Glossary of Poetic and Literary Terminology



One simple way to impress the examiner in your literature exams is to demonstrate your understanding of poetic and literary techniques and analyse their different effects. Not only does this titillate the examiner into thinking you are an absolute genius, it is an easy way to extend your comparative analyses. For example, focusing on why two poems are both written in free verse leads you to explore what this implies about the different characters in each poem.

There are different categories of techniques, explored in detail below. Furthermore, there is a very simple and pleasant task to complete at the end.

How the Words Sound:

Words or portions of words can be clustered or juxtaposed to achieve specific kinds of effects when we hear them. The sounds that result can strike us as clever and pleasing, even soothing. Others we dislike and strive to avoid. These various deliberate arrangements of words have been identified.

Alliteration: Repeated consonant sounds at the beginning of words placed near each other, usually on the same or adjacent lines. A somewhat looser definition is that it is the use of the same consonant in any part of adjacent words.

  • Example from Clown Punk: every pixel of that man’s skin is shot through with indelible ink
  • Example from Medusa: My bride’s breath soured, stank

Assonance: Repeated vowel sounds in words placed near each other, usually on the same or adjacent lines.

  • Example from Horse Whisperer: when their horses snorted
  • Example from Clown Punk: three times out of ten you’ll see the town clown

Consonance: Repeated consonant sounds at the ending of words placed near each other, usually on the same or adjacent lines.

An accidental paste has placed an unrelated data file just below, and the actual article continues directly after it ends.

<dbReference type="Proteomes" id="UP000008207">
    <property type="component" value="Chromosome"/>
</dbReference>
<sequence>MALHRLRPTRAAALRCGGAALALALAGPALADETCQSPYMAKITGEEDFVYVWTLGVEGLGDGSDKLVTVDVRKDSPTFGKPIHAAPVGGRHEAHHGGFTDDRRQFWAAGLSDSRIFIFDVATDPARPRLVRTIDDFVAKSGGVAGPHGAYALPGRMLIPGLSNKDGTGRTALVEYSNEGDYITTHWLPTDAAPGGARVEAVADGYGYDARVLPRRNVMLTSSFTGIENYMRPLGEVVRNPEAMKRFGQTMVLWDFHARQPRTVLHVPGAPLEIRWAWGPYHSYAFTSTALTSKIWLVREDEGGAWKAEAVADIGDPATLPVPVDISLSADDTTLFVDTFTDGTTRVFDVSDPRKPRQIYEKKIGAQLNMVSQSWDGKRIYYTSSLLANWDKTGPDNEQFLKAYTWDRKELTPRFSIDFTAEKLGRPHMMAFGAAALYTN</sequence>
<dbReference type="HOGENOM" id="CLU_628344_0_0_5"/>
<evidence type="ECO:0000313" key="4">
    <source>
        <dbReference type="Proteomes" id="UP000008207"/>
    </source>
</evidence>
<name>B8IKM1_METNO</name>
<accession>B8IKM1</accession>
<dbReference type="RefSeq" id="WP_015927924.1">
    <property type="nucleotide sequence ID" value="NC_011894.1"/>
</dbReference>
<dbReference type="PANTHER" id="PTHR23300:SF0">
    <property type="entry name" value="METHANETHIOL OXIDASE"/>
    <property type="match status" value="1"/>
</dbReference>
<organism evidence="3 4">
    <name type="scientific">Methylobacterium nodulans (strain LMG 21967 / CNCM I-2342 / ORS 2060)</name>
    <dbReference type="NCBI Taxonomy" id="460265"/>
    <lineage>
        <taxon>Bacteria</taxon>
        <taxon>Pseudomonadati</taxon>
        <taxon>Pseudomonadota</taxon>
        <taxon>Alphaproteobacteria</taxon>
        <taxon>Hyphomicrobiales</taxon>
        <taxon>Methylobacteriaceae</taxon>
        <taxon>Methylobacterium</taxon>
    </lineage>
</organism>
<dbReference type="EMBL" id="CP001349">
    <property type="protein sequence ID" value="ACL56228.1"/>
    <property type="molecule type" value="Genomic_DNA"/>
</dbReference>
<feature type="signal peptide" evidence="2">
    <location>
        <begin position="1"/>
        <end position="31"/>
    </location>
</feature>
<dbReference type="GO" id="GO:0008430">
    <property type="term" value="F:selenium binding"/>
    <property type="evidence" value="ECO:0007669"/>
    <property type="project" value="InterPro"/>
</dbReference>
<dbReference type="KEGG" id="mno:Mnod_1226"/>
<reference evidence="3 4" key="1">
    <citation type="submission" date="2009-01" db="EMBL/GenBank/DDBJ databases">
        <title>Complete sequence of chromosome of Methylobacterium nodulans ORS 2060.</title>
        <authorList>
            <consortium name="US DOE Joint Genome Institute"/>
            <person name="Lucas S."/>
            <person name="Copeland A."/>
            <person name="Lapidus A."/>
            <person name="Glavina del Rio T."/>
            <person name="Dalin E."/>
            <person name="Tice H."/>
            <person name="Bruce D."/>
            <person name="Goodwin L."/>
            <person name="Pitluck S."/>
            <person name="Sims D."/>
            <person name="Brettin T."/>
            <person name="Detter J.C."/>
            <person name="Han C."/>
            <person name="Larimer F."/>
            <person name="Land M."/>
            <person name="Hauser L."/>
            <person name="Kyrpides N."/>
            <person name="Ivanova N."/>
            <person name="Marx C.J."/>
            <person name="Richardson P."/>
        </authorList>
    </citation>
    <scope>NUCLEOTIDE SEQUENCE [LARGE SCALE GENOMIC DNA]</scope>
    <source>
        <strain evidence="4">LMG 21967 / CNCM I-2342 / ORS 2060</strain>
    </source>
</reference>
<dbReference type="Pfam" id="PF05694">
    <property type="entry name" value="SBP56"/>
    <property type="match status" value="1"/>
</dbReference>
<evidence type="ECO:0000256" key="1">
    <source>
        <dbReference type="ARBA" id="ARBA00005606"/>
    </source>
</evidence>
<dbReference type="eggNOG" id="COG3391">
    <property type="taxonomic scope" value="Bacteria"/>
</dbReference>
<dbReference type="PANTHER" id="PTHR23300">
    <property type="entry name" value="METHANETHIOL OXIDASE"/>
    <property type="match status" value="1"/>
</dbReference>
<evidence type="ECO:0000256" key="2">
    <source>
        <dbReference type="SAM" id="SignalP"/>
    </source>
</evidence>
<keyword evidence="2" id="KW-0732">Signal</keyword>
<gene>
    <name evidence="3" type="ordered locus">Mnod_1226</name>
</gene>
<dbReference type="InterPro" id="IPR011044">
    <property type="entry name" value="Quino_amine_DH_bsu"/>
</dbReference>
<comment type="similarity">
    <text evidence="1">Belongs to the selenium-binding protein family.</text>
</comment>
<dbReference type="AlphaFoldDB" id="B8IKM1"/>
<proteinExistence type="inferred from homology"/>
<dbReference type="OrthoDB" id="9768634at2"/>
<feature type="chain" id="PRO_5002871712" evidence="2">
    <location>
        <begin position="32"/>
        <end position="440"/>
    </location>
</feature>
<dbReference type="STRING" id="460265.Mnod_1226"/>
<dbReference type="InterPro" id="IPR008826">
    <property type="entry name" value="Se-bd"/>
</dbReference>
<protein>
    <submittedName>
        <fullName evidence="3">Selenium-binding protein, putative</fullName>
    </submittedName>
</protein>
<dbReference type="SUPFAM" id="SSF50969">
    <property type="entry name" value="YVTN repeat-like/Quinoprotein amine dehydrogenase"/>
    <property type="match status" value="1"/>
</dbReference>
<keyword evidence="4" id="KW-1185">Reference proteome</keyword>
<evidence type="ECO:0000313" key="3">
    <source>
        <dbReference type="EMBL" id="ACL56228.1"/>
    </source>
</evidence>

• Example from Singh Song: vee share in di chapatti, vee share in di chutney, after vee hav mad luv like vee rowing through Putney

Onomatopoeia: Words that sound like their meanings

  • Example from Medusa: my thoughts hissed and spat on my scalp

Repetition: The purposeful re-use of words and phrases for an effect. Sometimes, especially with longer phrases that contain a different key word each time, this is called parallelism.

  • Example from Checking Out Me History: Dem tell me, Dem Tell me, Wha dem want to tell me
  • Example from Brendon Gallacher: Oh my Brendon, my Brendon Gallacher

Rhyme: This is the one device most commonly associated techniques used in poetry. Words that have different beginning sounds but whose endings sound alike, including the final vowel sound and everything following it, are said to rhyme.

  • Example from The River God: So I brought her down here to be my beautiful dear

Rhythm: Rhythm is all about vocal patterns. Such patterns are sometimes referred to as meter. Meter is the organization of voice patterns, in terms of both the arrangement of stresses and their frequency of repetition per line of verse. Poetry is organized by the division of each line into “feet,” metric units which each consist of a particular arrangement of strong and weak stresses. The most common metric unit is the iambic, in which an unstressed syllable is followed by a stressed one (as in the words reverse and compose).

A simple guide to meter can be found here:

You don’t need to need to analyse the different section of stressed and unstressed feet, as this would just stress you out. However, knowing the rhythm could add to your analysis:

  • Example from Clown Punk : The poem consists of a single stanza of 24 lines. Every line is written in pentameters (they have ten syllables each) which could suggest that the speaker will never change his opinion, much like the meter of the poem.


What the Words Mean: